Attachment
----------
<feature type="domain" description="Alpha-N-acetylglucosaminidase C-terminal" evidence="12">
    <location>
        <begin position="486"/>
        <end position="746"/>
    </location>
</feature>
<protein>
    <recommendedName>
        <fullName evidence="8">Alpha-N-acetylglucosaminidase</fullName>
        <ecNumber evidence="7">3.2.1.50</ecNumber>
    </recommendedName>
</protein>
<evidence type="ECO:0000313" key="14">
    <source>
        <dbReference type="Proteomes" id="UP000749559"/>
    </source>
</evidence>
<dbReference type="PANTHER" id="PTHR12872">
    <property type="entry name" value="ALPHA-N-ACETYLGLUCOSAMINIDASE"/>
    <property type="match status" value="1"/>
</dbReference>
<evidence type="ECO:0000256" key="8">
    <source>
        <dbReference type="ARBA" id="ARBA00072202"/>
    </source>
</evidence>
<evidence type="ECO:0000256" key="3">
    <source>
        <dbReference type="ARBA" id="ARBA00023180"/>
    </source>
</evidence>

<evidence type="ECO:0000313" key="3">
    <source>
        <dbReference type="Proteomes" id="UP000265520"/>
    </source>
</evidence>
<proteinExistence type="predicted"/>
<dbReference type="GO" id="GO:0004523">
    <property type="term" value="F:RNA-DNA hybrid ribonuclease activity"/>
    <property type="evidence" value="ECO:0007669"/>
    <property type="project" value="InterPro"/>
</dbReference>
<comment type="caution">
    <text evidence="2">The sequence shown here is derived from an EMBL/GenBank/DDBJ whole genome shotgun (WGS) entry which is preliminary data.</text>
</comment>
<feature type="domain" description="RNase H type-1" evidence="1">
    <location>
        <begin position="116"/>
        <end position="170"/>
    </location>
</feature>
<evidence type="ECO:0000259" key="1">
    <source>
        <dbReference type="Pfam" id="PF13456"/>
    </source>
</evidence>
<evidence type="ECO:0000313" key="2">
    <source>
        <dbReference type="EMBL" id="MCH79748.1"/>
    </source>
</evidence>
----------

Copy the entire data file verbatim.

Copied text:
<feature type="domain" description="Alpha-N-acetylglucosaminidase C-terminal" evidence="12">
    <location>
        <begin position="486"/>
        <end position="746"/>
    </location>
</feature>
<protein>
    <recommendedName>
        <fullName evidence="8">Alpha-N-acetylglucosaminidase</fullName>
        <ecNumber evidence="7">3.2.1.50</ecNumber>
    </recommendedName>
</protein>
<evidence type="ECO:0000313" key="14">
    <source>
        <dbReference type="Proteomes" id="UP000749559"/>
    </source>
</evidence>
<dbReference type="PANTHER" id="PTHR12872">
    <property type="entry name" value="ALPHA-N-ACETYLGLUCOSAMINIDASE"/>
    <property type="match status" value="1"/>
</dbReference>
<evidence type="ECO:0000256" key="8">
    <source>
        <dbReference type="ARBA" id="ARBA00072202"/>
    </source>
</evidence>
<evidence type="ECO:0000256" key="3">
    <source>
        <dbReference type="ARBA" id="ARBA00023180"/>
    </source>
</evidence>

<evidence type="ECO:0000313" key="3">
    <source>
        <dbReference type="Proteomes" id="UP000265520"/>
    </source>
</evidence>
<proteinExistence type="predicted"/>
<dbReference type="GO" id="GO:0004523">
    <property type="term" value="F:RNA-DNA hybrid ribonuclease activity"/>
    <property type="evidence" value="ECO:0007669"/>
    <property type="project" value="InterPro"/>
</dbReference>
<comment type="caution">
    <text evidence="2">The sequence shown here is derived from an EMBL/GenBank/DDBJ whole genome shotgun (WGS) entry which is preliminary data.</text>
</comment>
<feature type="domain" description="RNase H type-1" evidence="1">
    <location>
        <begin position="116"/>
        <end position="170"/>
    </location>
</feature>
<evidence type="ECO:0000259" key="1">
    <source>
        <dbReference type="Pfam" id="PF13456"/>
    </source>
</evidence>
<evidence type="ECO:0000313" key="2">
    <source>
        <dbReference type="EMBL" id="MCH79748.1"/>
    </source>
</evidence>